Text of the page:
SEEFELD, AUSTRIA — What is the primary objective of any race? If I’m to put it most simply, it’s to win. So far in my ski career, I have won some races, and I have also lost some races. However, the overwhelming majority of races I have finished somewhere in between the two extremes. And because every race can only have one winner, the rest of the racers get to take home a seemingly random place number like 17th, 41st, 8th, etc. I believe that the goal of any race for any racer is to win, but it takes many smaller and less obvious goals to get there, and for me, that is the fun part.
This year’s OPA trip brought home two wins for the U.S. by Caitlin Gregg: the skate prologue and the fastest time in the pursuit, which were awesome! But these 1st places aren’t the only things coming home with the U.S. skiers. In a closing meeting, [U.S. Ski Team development coach] Bryan Fish remarked that this was possibly the most successful year for the U.S. at OPA finals. As a whole, America skied strong, turned some European heads, and posted some impressive results. What I’m getting at is, even a race not won will almost always be a valuable experience for the racer, and this year I feel confident that the U.S. is leaving OPA finals better skiers than when they came.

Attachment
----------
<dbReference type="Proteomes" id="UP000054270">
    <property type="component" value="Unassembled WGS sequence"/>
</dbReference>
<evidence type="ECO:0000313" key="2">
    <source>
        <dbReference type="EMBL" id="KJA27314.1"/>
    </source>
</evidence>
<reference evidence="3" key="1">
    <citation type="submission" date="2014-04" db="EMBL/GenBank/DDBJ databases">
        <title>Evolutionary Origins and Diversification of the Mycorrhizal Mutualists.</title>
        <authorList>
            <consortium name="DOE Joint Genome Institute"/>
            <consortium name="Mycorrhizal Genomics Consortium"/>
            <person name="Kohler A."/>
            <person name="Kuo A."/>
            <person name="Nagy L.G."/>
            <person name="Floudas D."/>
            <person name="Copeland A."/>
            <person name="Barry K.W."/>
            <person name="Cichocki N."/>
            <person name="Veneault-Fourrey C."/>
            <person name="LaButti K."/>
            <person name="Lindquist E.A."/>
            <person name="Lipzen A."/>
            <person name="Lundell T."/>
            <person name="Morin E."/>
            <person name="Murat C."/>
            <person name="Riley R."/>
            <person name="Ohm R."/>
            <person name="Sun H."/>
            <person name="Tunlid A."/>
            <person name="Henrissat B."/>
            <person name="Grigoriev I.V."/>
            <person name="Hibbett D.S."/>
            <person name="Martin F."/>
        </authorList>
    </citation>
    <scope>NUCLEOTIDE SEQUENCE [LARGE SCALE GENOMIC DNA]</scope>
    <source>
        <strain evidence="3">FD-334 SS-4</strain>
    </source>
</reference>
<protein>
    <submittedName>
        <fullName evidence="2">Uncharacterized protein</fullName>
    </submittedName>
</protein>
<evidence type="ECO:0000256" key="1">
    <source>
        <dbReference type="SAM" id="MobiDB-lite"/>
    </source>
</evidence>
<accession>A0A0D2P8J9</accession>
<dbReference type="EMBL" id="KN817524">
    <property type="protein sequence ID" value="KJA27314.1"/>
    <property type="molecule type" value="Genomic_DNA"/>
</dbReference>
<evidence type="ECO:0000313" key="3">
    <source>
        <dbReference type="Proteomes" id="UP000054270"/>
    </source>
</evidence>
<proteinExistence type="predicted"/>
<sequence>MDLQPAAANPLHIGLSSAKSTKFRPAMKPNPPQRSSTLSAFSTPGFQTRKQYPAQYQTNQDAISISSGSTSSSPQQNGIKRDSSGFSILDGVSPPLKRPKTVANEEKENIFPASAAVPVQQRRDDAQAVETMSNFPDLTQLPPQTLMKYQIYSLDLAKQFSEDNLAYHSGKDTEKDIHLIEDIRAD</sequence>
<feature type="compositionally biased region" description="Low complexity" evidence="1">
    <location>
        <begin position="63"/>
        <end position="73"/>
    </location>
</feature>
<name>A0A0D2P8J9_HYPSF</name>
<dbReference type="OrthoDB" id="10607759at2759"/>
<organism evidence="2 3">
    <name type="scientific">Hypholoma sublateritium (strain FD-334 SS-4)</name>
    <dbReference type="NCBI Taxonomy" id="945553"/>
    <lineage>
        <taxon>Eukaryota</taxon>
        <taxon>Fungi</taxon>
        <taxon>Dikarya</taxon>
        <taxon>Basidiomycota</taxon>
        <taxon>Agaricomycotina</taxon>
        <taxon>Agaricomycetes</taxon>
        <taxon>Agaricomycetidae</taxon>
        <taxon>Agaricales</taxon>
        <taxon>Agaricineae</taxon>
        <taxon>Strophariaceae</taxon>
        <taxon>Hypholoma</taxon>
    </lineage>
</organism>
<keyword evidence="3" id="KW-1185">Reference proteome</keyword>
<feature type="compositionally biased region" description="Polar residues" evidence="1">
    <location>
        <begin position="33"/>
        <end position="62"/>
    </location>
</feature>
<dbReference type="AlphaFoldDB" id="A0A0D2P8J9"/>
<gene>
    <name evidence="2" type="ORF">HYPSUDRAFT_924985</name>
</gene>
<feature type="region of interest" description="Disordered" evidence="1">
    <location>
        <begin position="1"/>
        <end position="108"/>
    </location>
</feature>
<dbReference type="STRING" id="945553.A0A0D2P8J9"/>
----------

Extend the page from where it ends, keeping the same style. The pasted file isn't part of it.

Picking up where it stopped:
Not only did some of us walk away excited about result-based improvements, such as Annie Hart, who was closer to the leaders than the year before, but the U.S. skiers also remarked on the valuable experience of racing with some of the top Europeans in the world. We got to ski behind them, in front of them, and sometimes in a big pack with them. Learning how to be relaxed and use energy most efficiently is hugely important, and this trip gave us an incredible opportunity to do so.
Something I personally take away from this trip that will bring me confidence in future racing is the experience of racing in tough conditions. I have never had to cope and overcome such a real sense of fear on downhills as I did on these ripping S-turns where the snow would change consistency every ten meters. But by the third race, when conditions were the most deteriorated, I already sensed a personal improvement, where I was able to keep my technique more open-minded and flexible for a change in snow. I was less scared tucking behind a couple of girls on ice when I knew we were about to hit several inches of water at high speed.
When Norwegian National Team skier Astrid Jacobsen gave a presentation at a camp I was at she said, “you have to change to get better. You have to constantly change to be perfect.” I don’t believe anyone is perfect, but the top skiers are constantly looking for ways to improve and I saw this passion in the Americans. Even our wax techs seemed disappointed when I said that the skis were great. [Justin] Beckwith remarked, “it’s not about making us feel good, we want to make the best skis we can.” This attitude was a theme among this group, and I believe that it is leading us towards some big wins in the future. Thank you to all the supporters of the National Nordic Foundation who made it possible for us to become better skiers!
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